HS's (early) 2011 Oscar predictions
I'm calling this now for the following categories (in no particular order):
Best Actor: Colin Firth for The King's Speech. He's respected, he's a prior nominee (for last year's A Single Man), and he gives the performance of the year as stammering King George VI. He's THAT good. I'd say he'll be up against James Franco (127 Hours), Jesse Eisenberg (The Social Network), and possibly The Dude (True Grit), plus the usual indie film dark horse candidate.
Best Actress: Natalie Portman for Black Swan. She's respected, she's a prior nominee (for Mike Nichols' Closer), and she gives a performance that's intense in both its physical (ballerina) and psychological (lesbo shit!!!) make up. I personally found the movie to be a bit overrated, but Aronofsky once again shows his strength in working with actors. Her likely competition is Annette Bening and/or Julianne Moore, both for The Kids are Alright. I missed that one when it came out, but both have been nominated several times before (Bening: 3 times, Moore: 4 times). But, like Geena Davis and Susan Sarandon in Thelma and Louise, they may cancel each other out. Maybe a smarter move would be to put one of them in the SUPPORTING category? If so, I've heard Moore has the smaller - or at least lower profile - role.
Best Supporting Actor: Christian Bale for The Fighter. Have heard nothing but raves about his chameleonic work in this one. And - for a guy who's been making movies since 1987 - can you believe he's never been nominated?! Call this another "he's due" award, even though he's young still. I'd expect him to be up against Geoffrey Rush for The King's Speech - though Rush's role is puffery and he's a past winner anyway. Other candidates are Justin Garfield (likely) and Justin Timberlake (not as likely, though a scene-stealer if you ask me), both for The Social Network, Vincent Cassel for Black Swan (he's the dark horse this year), and perhaps Matt Damon for True Grit. Damon's also "due," but nowhere near as prolific or chameleonic as Bale.
Best Supporting Actress: If they decide to place Julianne Moore here for The Kids are Alright, I'd say the trophy is prolly hers. And I haven't even seen the movie! This seems to once again be a weak category. Maybe Barbara Hershey will sneak in here for Black Swan, although I personally think she gave one of those Renee Zelweger-in-Cold Mountain performances that is fiercely divisive among critics.
Screenplay: I don't if it's original or adapted, but I think The King's Speech screenplay has Oscar written all over it (the whole movie does, actually). So does The Social Network, and so does 127 Hours (which I know is adapted from Aron Ralston's book). Expect those three films to duke it out for two Oscars. Christopher Nolan's brilliant (but still flawed) Inception will prolly get a nomination, as will Toy Story 3, but these types of films rarely win here. True Grit may score a writing nomination (adapted), but the Coens' already have two of these.
Visual FX: Inception trumps Harry Potter, no contest.
Best Director: I have a feeling this will be David Fincher's year (for The Social Network). He's consistently made good films ever since Seven, and made himself a real player with the acclaimed Zodiac and with the Forrest Gump-like Curious Case of Benjamin Button. Now, he finally gets his prize. I'm sure Christopher Nolan will be a fellow nominee - a consolation prize for his Dark Knight snubbing - but he won't win, as "weird" sci-fi films never win in such prolific categories (why Stanley Kubrick and Ridley Scott have always gone home empty-handed). I'm sure we'll be seeing the Coen Bros. nominated once again, but unless True Grit is the best western since Unforgiven, I don't think they'll win.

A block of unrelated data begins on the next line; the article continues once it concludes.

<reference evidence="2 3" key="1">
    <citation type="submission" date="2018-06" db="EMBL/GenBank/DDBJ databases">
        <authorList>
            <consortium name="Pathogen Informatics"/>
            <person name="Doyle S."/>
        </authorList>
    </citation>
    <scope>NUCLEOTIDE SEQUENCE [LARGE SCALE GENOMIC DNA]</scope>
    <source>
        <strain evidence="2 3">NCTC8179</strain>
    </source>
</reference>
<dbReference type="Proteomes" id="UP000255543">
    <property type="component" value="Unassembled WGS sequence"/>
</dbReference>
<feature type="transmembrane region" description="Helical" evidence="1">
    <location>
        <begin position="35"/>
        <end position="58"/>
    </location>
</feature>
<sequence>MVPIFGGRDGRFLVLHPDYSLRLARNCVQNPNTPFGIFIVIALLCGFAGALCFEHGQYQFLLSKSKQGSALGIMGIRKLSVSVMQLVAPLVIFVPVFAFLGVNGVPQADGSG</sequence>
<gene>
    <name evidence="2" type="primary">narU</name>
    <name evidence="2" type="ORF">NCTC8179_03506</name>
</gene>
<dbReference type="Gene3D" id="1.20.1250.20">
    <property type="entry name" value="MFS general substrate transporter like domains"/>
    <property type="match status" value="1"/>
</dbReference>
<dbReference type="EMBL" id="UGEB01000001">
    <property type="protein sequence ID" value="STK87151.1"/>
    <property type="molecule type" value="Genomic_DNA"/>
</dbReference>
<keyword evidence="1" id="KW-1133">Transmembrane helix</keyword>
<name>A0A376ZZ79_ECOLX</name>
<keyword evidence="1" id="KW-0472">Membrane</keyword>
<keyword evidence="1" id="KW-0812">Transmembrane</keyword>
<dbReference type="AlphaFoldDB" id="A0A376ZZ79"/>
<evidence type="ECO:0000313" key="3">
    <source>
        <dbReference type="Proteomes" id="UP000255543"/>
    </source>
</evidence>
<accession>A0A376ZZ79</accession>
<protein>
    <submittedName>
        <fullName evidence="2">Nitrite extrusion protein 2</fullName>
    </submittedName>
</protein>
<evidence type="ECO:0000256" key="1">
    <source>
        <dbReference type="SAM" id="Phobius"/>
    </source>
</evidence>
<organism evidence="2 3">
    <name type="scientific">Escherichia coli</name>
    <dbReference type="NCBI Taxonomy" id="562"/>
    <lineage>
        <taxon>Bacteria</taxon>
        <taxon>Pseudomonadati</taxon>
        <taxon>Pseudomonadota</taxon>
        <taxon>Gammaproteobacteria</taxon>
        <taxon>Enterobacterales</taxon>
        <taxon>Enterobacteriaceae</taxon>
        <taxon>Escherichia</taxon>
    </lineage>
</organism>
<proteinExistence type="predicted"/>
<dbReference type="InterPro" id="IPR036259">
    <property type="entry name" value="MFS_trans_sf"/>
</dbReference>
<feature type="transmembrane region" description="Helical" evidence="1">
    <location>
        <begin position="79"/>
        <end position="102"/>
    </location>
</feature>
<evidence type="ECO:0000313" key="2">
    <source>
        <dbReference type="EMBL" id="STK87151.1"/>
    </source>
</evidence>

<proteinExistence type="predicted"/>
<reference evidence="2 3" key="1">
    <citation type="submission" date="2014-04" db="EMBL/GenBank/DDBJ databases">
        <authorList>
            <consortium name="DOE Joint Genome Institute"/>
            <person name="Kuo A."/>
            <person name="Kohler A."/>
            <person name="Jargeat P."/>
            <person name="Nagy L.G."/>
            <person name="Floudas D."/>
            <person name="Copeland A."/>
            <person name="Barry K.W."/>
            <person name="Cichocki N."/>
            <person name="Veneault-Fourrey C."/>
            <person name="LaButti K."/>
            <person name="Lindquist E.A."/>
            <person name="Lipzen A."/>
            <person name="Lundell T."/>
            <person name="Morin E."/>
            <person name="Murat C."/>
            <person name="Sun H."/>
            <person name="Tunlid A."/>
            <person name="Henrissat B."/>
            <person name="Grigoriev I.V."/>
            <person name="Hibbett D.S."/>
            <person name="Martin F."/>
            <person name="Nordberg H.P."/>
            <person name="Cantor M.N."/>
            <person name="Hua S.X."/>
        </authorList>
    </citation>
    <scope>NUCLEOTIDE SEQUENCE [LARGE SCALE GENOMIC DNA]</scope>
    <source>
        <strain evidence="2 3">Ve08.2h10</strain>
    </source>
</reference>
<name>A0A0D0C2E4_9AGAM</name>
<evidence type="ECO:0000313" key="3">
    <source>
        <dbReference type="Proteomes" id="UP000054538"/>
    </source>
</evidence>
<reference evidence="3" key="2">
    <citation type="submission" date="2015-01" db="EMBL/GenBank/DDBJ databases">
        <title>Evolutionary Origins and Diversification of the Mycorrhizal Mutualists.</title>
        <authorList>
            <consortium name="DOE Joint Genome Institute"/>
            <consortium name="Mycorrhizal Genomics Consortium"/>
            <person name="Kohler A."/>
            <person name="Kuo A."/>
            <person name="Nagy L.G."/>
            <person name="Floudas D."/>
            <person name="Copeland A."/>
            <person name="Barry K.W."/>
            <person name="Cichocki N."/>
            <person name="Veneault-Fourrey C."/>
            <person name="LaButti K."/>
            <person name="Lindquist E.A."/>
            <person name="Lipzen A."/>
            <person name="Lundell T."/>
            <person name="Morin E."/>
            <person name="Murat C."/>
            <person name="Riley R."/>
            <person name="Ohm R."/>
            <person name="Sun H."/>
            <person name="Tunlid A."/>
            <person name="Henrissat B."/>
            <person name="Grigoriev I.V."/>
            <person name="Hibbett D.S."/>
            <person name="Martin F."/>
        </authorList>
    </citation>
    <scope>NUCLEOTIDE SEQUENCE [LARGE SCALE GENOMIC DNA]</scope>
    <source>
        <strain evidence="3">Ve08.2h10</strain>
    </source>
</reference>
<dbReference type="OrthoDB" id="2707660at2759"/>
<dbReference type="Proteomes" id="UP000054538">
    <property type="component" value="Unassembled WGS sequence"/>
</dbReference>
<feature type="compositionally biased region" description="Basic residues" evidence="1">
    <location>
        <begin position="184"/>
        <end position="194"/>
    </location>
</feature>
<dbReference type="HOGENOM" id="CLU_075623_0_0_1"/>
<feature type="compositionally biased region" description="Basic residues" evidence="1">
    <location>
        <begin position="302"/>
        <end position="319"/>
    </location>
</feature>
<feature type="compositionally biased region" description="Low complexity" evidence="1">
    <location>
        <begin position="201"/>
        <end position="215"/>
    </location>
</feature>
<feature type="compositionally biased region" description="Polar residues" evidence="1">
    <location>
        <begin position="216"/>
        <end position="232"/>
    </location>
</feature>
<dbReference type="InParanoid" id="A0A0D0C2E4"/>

Best Picture: Everyone seems to think it's a three-way battle with The King's Speech vs 127 Hours vs The Social Network. But with 10 nominees, anything goes. I'm sure these films will all make the cut, along with Inception, True Grit, The Kids are Alright, and POSSIBLY Black Swan...but I'm gonna go out on a limb here and say the Oscar goes to...Toy Story 3! It's arguably the best-reviewed film of the year. It's the swan song to one of the most beloved trilogies of all time. And every once in a while the Academy likes to be perceived as "groundbreaking," which is why this third-ever Best Picture animated film will prolly make history. Hell, it's BETTER than all of the aforementioned films. Note: not many people are singing this tune right now, but expect momentum to slowly build. This time last year, Avatar was going to win Best Picture, and we all know how that turned out.
Best Animated Feature: Assuming there are three nominees (last year there were five), they are Toy Story 3, How to Train Your Dragon, and (either) Tangled (or) Despicable Me. Scenario 1: Toy Story 3 wins Best Picture, so Dreamworks' How to Train Your Dragon takes the prize. Scenario 2: the Academy opts for more traditional Oscar bait for its main prize, and Toy Story 3 wins here. Honestly, it could go either way.
Best Documentary Feature: Inside Job, the anger-inducing documentary about the players responsible for the financial collapse, will prolly win. There's a chance it hits too close to home for some viewers, but Best Documentary Feature is one category that the Academy usually gets right, and I expect their good judgment to prevail once again. The film is phenomenal, btw, and should be mandatory viewing.